I stepped up the pace and managed to get further away from them. A police car drove by on the other side of the road. I shouted for help. The police didn't stop, but it was enough to make my pursuers hesitate; allowed me to widen the distance between us. At the end of the bridge, a car was waiting for the traffic lights to turn green.
'Can you take me to a police station?' I called.
The guy closed his window, but pointed to the left. We ran across the road ignoring the red lights. I quickly turned around. The two men had suddenly stopped chasing. They were gone, but where? Maybe they knew a short cut. They could still get me. I turned left and jogged up The Strand, the road that leads to Trafalgar Square. We raced past pubs, restaurants and theatres; past other homeless people, who were lying in shop doorways. At last a sign: Charing Cross Police Station. I rested a bit, caught my breath, tied Jazz to a pole, climbed up the stairs between two big columns and went inside.
An officer was working behind a small window to the left of the reception. In front of me was a notice board with a poster of a missing girl. Another poster sought information about a man with a thick beard. Under his picture was the warning, 'Dangerous'. I went to a desk under the notice board and took a pen out of my jacket. On the back of a pamphlet about crime prevention, I wrote: 'Man hanging from railway bridge. Opposite Royal Festival Hall. Happened at 3am.'
I folded up the note and passed it to the officer behind the window. He opened it, just as I walked out. No way was I going to get involved in the murder. Me, the only witness. They would ask too many questions. I would be news. The killers could find me.
'Hey you, come back!' the officer shouted.
But I was gone. I untied Jazz quickly and we ran around the corner. We wandered through Covent Garden and eventually found an entrance to a shop. Huddled together and got some sleep.
When I woke up, it was light. We walked to Trafalgar Square, tired and hungry. My backpack was at Queen Elizabeth Hall and the girls would be wondering where I was. But I couldn't go back until there were lots of people around.
Later during the morning, we went back to the Hall. From Waterloo Bridge, I could see the ribbon cordon at the entrance of the railway bridge. They had cut the man down. The police must have taken my note seriously. There was quite a big crowd there. Using people as cover we made our way towards our sleeping place, next to a wall covered with graffiti. The girls had disappeared. I looked around to see if they had put my stuff in a corner or something. The homeless and cardboard boxes were gone. Empty. The police must have been around asking questions. They could have my bag. Fortunately my passport and letters were on me. But my fingerprints were on that rope, the hanging rope. That was scary.
A large dustbin van was in the street, between the Queen Elizabeth Hall and the Royal Festival Hall.
'I'm looking for some bags. Did you see any?' I asked.
They didn't bother to answer. There was no point in staying there. Best to move on. Get out of London, but with no money, how?
* * *
It's five years since it happened, but I still can’t get it out of my head.
And now I'm writing about it. Not once. Not twice. The fourth fucking time!
Mrs Small keeps crossing out swearing: 'Broaden your language. Dig deep. Find new words. Write. Rewrite.'
Lights still on. Jim down there snoring. How the hell can you sleep in this place? Hot, noisy and stinks. Had enough of writing. Don't feel like reading.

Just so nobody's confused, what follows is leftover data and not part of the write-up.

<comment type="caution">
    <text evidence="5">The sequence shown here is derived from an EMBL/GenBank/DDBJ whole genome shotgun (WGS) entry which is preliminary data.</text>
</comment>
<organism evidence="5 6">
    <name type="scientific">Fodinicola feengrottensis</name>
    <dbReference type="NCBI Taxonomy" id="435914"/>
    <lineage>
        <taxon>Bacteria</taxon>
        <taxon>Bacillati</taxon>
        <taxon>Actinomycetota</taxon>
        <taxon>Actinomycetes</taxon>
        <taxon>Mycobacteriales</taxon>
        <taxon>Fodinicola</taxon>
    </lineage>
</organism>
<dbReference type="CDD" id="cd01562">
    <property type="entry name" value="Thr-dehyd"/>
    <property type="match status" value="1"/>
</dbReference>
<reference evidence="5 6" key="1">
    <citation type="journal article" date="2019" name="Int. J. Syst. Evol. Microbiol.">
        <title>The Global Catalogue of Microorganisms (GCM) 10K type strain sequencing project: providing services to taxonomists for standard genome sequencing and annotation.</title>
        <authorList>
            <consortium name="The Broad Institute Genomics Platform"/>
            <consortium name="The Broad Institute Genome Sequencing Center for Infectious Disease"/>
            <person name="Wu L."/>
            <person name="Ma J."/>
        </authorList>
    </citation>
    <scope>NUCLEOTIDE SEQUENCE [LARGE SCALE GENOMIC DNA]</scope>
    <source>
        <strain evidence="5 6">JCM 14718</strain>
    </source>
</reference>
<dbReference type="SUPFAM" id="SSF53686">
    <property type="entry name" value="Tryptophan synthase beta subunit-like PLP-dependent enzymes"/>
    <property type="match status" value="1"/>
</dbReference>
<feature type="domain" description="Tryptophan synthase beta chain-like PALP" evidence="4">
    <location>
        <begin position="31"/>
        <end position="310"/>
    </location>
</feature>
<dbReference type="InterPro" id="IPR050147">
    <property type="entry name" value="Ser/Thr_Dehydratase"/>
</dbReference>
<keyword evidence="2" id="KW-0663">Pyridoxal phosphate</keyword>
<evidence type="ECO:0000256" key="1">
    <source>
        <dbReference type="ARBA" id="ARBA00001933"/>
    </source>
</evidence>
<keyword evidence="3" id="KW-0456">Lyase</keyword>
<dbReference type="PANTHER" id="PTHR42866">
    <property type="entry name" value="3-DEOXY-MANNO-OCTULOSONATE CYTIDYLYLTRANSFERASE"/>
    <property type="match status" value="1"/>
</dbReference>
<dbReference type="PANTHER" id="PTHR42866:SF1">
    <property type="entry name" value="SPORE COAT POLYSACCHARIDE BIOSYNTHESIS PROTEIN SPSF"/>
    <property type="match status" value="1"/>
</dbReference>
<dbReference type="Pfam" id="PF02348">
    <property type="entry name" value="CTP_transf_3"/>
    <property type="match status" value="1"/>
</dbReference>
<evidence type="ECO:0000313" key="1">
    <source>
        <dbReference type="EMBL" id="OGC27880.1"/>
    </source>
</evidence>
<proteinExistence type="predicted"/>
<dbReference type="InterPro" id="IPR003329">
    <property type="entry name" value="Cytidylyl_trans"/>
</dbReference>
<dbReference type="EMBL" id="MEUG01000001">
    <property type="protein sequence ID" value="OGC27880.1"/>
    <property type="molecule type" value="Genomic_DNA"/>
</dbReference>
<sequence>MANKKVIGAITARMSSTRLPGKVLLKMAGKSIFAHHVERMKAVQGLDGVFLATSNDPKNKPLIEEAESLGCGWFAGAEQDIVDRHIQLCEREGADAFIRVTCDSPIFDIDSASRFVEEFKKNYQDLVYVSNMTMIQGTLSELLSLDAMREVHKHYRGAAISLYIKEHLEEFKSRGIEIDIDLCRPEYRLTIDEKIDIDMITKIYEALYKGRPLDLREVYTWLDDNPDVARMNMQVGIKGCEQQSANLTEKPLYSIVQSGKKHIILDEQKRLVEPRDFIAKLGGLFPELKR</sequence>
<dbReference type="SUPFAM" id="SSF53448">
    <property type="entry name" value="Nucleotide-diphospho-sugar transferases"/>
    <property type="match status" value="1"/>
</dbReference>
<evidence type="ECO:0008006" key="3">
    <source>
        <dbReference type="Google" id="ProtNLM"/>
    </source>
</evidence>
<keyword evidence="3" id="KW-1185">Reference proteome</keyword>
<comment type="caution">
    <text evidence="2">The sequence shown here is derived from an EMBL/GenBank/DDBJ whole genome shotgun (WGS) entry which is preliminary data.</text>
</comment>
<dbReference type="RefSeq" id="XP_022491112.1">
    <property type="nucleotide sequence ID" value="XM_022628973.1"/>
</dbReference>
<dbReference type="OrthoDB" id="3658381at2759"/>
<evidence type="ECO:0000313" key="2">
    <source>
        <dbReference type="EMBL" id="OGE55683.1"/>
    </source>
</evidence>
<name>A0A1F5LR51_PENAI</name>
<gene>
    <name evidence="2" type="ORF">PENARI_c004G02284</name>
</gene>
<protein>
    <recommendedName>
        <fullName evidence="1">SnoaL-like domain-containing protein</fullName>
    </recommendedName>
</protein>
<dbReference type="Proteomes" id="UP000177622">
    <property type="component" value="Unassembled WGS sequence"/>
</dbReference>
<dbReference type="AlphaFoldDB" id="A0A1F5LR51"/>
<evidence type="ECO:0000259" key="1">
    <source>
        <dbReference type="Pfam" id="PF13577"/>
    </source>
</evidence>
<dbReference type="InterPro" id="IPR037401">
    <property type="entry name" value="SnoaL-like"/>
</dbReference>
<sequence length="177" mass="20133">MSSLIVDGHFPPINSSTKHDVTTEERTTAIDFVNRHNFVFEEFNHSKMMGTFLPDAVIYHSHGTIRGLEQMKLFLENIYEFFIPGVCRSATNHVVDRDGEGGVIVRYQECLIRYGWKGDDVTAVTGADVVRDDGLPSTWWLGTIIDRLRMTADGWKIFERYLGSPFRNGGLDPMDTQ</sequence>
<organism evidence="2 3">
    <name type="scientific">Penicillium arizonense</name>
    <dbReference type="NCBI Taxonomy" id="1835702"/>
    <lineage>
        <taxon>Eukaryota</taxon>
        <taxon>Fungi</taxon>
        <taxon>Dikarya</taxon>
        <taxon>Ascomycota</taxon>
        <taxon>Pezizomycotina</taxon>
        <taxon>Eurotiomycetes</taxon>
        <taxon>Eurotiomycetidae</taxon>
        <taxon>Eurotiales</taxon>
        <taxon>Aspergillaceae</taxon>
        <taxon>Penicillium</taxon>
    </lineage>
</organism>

Two months since I've been banged up. Fraud! Not small stuff! Big time! Lost seven billion. Seven years for seven thousand million.
Twenty one in June. Twenty eight when I'm out. Must cut time. Keep my head down. Mrs Small's Creative Writing Group. It has to get me out. It must! Problem. Mayfair murder. They still think I did it. Don't believe me. Keep coming back. Questions, more questions.
Can't sleep. Going nuts in here. Memories. What I did. What I should have done.
Thoughts, round and round. OK, take it easy. Write them down. My story. Everything. The truth. Make them understand. From the beginning, when Bill died. . .
I still remember the coffin. The big knot in the pine wood. The circles around that knot. The vicar droning on. I wasn't listening. Just looked at the plain wooden box; the knot.
They began to sing but I didn't join in. My throat was dry. Nothing came out. Then silence and the conveyer belt began to move. The coffin slid further away, through the curtain. Gone.
The vicar pointed to the door and I walked out without looking around. Outside, the sun was blinding. I shielded my eyes and through the gaps between my fingers, saw red, pink, yellow, orange and white roses. I walked over to the bushes, snatched a few yellow petals, crunched them in my hands and read some memorials: 'James McNaughton. Darling Husband and Father. Rest in peace.'
Then another one: 'Timothy Kane . . . Darling Brave Tim. God's always with you. Died October 1998 aged Thirteen.' It was bad enough losing a dad, but imagine a son!
I turned to face them. They were now out of the chapel; about thirty of them huddled in a group. I was hot and itchy as they shuffled up to me, one by one. I stuck my finger into my collar and loosened the button and tie. Felt a bit better. Dad had bought the second hand blue suit nine months ago. But I had grown a bit and it felt tight.
Aunty Peggy was first. Short and fat with dyed blonde hair, a red blotchy face and grey sunken eyes, Peggy planted a kiss on my cheek. I can still smell her sweat through her sickly perfume; her breath an ashtray. Uncle Martin, her husband, was next. He put a wet palm in my hand. A drop of sweat fell from his nose on to his thick grey beard. About six foot three and one and a half foot wide, his stomach sagged over his trousers. Both of them were in black; all of them dressed in black. They kept on coming; a long line of uncles, aunts, cousins and Dad's drinking mates.
The only ones I wanted to be there were at the end of the queue. They were in their navy blue school blazers.